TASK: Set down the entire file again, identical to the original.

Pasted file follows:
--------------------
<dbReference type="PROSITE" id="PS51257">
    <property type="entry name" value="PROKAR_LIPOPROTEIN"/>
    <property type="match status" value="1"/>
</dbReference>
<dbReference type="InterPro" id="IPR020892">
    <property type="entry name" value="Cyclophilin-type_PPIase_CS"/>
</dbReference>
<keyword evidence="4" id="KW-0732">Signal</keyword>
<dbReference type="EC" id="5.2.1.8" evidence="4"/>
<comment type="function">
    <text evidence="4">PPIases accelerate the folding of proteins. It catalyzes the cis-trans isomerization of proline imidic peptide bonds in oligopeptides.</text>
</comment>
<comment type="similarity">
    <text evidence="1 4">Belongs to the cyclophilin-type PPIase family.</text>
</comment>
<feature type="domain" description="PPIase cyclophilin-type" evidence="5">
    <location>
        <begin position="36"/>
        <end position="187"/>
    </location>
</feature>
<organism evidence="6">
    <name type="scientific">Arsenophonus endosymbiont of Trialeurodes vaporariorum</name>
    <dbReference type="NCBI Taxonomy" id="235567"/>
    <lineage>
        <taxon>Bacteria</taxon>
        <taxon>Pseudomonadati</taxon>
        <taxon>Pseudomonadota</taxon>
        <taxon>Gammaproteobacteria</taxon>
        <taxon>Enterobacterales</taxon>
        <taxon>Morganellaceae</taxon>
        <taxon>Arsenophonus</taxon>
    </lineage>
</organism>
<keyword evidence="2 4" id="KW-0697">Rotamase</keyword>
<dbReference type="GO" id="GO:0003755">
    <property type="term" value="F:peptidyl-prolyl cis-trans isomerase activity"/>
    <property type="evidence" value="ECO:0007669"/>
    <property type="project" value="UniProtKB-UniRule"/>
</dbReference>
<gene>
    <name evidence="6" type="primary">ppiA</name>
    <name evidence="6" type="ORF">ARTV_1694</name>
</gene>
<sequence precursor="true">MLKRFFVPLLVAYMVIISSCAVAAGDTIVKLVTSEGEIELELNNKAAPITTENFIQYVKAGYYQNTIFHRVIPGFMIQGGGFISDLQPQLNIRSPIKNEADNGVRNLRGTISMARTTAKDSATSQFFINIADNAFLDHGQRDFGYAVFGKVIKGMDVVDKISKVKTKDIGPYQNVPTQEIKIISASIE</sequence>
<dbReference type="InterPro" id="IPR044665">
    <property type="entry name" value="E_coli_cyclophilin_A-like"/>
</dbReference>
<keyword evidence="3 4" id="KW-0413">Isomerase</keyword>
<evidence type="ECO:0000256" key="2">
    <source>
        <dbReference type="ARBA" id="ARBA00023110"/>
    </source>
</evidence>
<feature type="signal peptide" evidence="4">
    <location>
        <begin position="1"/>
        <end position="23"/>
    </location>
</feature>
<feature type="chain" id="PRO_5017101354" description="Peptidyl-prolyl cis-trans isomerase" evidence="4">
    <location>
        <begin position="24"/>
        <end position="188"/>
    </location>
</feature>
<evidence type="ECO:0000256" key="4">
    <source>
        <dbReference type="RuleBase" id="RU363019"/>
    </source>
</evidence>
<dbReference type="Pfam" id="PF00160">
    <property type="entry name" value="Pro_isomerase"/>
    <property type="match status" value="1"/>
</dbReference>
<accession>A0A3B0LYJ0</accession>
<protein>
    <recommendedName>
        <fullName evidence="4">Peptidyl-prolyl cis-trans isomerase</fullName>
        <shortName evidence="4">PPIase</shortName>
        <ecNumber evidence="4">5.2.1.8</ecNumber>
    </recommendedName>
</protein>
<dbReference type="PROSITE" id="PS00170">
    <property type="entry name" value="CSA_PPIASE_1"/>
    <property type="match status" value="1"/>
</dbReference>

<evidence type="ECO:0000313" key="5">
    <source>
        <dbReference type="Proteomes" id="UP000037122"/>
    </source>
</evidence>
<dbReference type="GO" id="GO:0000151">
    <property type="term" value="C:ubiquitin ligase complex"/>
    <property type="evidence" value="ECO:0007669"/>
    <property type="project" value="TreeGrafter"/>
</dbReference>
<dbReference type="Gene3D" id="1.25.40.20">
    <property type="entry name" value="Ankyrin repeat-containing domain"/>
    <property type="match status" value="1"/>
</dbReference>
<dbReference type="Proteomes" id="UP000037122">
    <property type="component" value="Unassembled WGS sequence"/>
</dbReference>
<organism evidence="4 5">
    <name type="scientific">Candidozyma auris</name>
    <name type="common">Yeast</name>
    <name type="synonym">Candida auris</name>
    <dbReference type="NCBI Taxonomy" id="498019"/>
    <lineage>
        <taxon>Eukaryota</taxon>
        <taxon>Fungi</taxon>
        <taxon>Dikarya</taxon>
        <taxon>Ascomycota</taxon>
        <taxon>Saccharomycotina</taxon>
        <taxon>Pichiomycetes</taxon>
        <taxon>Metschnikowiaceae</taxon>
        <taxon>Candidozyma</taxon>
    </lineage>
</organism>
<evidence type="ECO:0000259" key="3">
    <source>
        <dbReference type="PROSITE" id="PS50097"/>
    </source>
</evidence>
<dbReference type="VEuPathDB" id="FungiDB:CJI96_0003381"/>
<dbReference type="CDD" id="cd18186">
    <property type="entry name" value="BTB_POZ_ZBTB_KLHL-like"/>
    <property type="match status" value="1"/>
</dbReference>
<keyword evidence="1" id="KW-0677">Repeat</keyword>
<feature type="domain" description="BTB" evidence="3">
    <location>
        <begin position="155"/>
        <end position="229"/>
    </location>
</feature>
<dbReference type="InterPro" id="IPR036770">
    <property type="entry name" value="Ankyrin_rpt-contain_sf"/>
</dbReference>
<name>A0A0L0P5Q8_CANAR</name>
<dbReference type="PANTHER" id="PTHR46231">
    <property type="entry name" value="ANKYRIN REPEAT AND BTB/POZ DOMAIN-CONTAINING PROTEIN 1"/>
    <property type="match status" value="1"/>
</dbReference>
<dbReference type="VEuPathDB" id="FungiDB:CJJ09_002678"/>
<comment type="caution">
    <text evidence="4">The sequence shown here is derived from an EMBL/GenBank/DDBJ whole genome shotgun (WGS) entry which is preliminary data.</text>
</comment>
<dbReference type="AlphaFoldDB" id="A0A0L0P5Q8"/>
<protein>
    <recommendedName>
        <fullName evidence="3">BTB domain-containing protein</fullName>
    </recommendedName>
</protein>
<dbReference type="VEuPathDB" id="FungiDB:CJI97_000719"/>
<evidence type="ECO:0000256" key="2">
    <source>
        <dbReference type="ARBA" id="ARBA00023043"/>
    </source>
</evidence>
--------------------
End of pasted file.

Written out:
<dbReference type="PROSITE" id="PS51257">
    <property type="entry name" value="PROKAR_LIPOPROTEIN"/>
    <property type="match status" value="1"/>
</dbReference>
<dbReference type="InterPro" id="IPR020892">
    <property type="entry name" value="Cyclophilin-type_PPIase_CS"/>
</dbReference>
<keyword evidence="4" id="KW-0732">Signal</keyword>
<dbReference type="EC" id="5.2.1.8" evidence="4"/>
<comment type="function">
    <text evidence="4">PPIases accelerate the folding of proteins. It catalyzes the cis-trans isomerization of proline imidic peptide bonds in oligopeptides.</text>
</comment>
<comment type="similarity">
    <text evidence="1 4">Belongs to the cyclophilin-type PPIase family.</text>
</comment>
<feature type="domain" description="PPIase cyclophilin-type" evidence="5">
    <location>
        <begin position="36"/>
        <end position="187"/>
    </location>
</feature>
<organism evidence="6">
    <name type="scientific">Arsenophonus endosymbiont of Trialeurodes vaporariorum</name>
    <dbReference type="NCBI Taxonomy" id="235567"/>
    <lineage>
        <taxon>Bacteria</taxon>
        <taxon>Pseudomonadati</taxon>
        <taxon>Pseudomonadota</taxon>
        <taxon>Gammaproteobacteria</taxon>
        <taxon>Enterobacterales</taxon>
        <taxon>Morganellaceae</taxon>
        <taxon>Arsenophonus</taxon>
    </lineage>
</organism>
<keyword evidence="2 4" id="KW-0697">Rotamase</keyword>
<dbReference type="GO" id="GO:0003755">
    <property type="term" value="F:peptidyl-prolyl cis-trans isomerase activity"/>
    <property type="evidence" value="ECO:0007669"/>
    <property type="project" value="UniProtKB-UniRule"/>
</dbReference>
<gene>
    <name evidence="6" type="primary">ppiA</name>
    <name evidence="6" type="ORF">ARTV_1694</name>
</gene>
<sequence precursor="true">MLKRFFVPLLVAYMVIISSCAVAAGDTIVKLVTSEGEIELELNNKAAPITTENFIQYVKAGYYQNTIFHRVIPGFMIQGGGFISDLQPQLNIRSPIKNEADNGVRNLRGTISMARTTAKDSATSQFFINIADNAFLDHGQRDFGYAVFGKVIKGMDVVDKISKVKTKDIGPYQNVPTQEIKIISASIE</sequence>
<dbReference type="InterPro" id="IPR044665">
    <property type="entry name" value="E_coli_cyclophilin_A-like"/>
</dbReference>
<keyword evidence="3 4" id="KW-0413">Isomerase</keyword>
<evidence type="ECO:0000256" key="2">
    <source>
        <dbReference type="ARBA" id="ARBA00023110"/>
    </source>
</evidence>
<feature type="signal peptide" evidence="4">
    <location>
        <begin position="1"/>
        <end position="23"/>
    </location>
</feature>
<feature type="chain" id="PRO_5017101354" description="Peptidyl-prolyl cis-trans isomerase" evidence="4">
    <location>
        <begin position="24"/>
        <end position="188"/>
    </location>
</feature>
<evidence type="ECO:0000256" key="4">
    <source>
        <dbReference type="RuleBase" id="RU363019"/>
    </source>
</evidence>
<dbReference type="Pfam" id="PF00160">
    <property type="entry name" value="Pro_isomerase"/>
    <property type="match status" value="1"/>
</dbReference>
<accession>A0A3B0LYJ0</accession>
<protein>
    <recommendedName>
        <fullName evidence="4">Peptidyl-prolyl cis-trans isomerase</fullName>
        <shortName evidence="4">PPIase</shortName>
        <ecNumber evidence="4">5.2.1.8</ecNumber>
    </recommendedName>
</protein>
<dbReference type="PROSITE" id="PS00170">
    <property type="entry name" value="CSA_PPIASE_1"/>
    <property type="match status" value="1"/>
</dbReference>

<evidence type="ECO:0000313" key="5">
    <source>
        <dbReference type="Proteomes" id="UP000037122"/>
    </source>
</evidence>
<dbReference type="GO" id="GO:0000151">
    <property type="term" value="C:ubiquitin ligase complex"/>
    <property type="evidence" value="ECO:0007669"/>
    <property type="project" value="TreeGrafter"/>
</dbReference>
<dbReference type="Gene3D" id="1.25.40.20">
    <property type="entry name" value="Ankyrin repeat-containing domain"/>
    <property type="match status" value="1"/>
</dbReference>
<dbReference type="Proteomes" id="UP000037122">
    <property type="component" value="Unassembled WGS sequence"/>
</dbReference>
<organism evidence="4 5">
    <name type="scientific">Candidozyma auris</name>
    <name type="common">Yeast</name>
    <name type="synonym">Candida auris</name>
    <dbReference type="NCBI Taxonomy" id="498019"/>
    <lineage>
        <taxon>Eukaryota</taxon>
        <taxon>Fungi</taxon>
        <taxon>Dikarya</taxon>
        <taxon>Ascomycota</taxon>
        <taxon>Saccharomycotina</taxon>
        <taxon>Pichiomycetes</taxon>
        <taxon>Metschnikowiaceae</taxon>
        <taxon>Candidozyma</taxon>
    </lineage>
</organism>
<evidence type="ECO:0000259" key="3">
    <source>
        <dbReference type="PROSITE" id="PS50097"/>
    </source>
</evidence>
<dbReference type="VEuPathDB" id="FungiDB:CJI96_0003381"/>
<dbReference type="CDD" id="cd18186">
    <property type="entry name" value="BTB_POZ_ZBTB_KLHL-like"/>
    <property type="match status" value="1"/>
</dbReference>
<keyword evidence="1" id="KW-0677">Repeat</keyword>
<feature type="domain" description="BTB" evidence="3">
    <location>
        <begin position="155"/>
        <end position="229"/>
    </location>
</feature>
<dbReference type="InterPro" id="IPR036770">
    <property type="entry name" value="Ankyrin_rpt-contain_sf"/>
</dbReference>
<name>A0A0L0P5Q8_CANAR</name>
<dbReference type="PANTHER" id="PTHR46231">
    <property type="entry name" value="ANKYRIN REPEAT AND BTB/POZ DOMAIN-CONTAINING PROTEIN 1"/>
    <property type="match status" value="1"/>
</dbReference>
<dbReference type="VEuPathDB" id="FungiDB:CJJ09_002678"/>
<comment type="caution">
    <text evidence="4">The sequence shown here is derived from an EMBL/GenBank/DDBJ whole genome shotgun (WGS) entry which is preliminary data.</text>
</comment>
<dbReference type="AlphaFoldDB" id="A0A0L0P5Q8"/>
<protein>
    <recommendedName>
        <fullName evidence="3">BTB domain-containing protein</fullName>
    </recommendedName>
</protein>
<dbReference type="VEuPathDB" id="FungiDB:CJI97_000719"/>
<evidence type="ECO:0000256" key="2">
    <source>
        <dbReference type="ARBA" id="ARBA00023043"/>
    </source>
</evidence>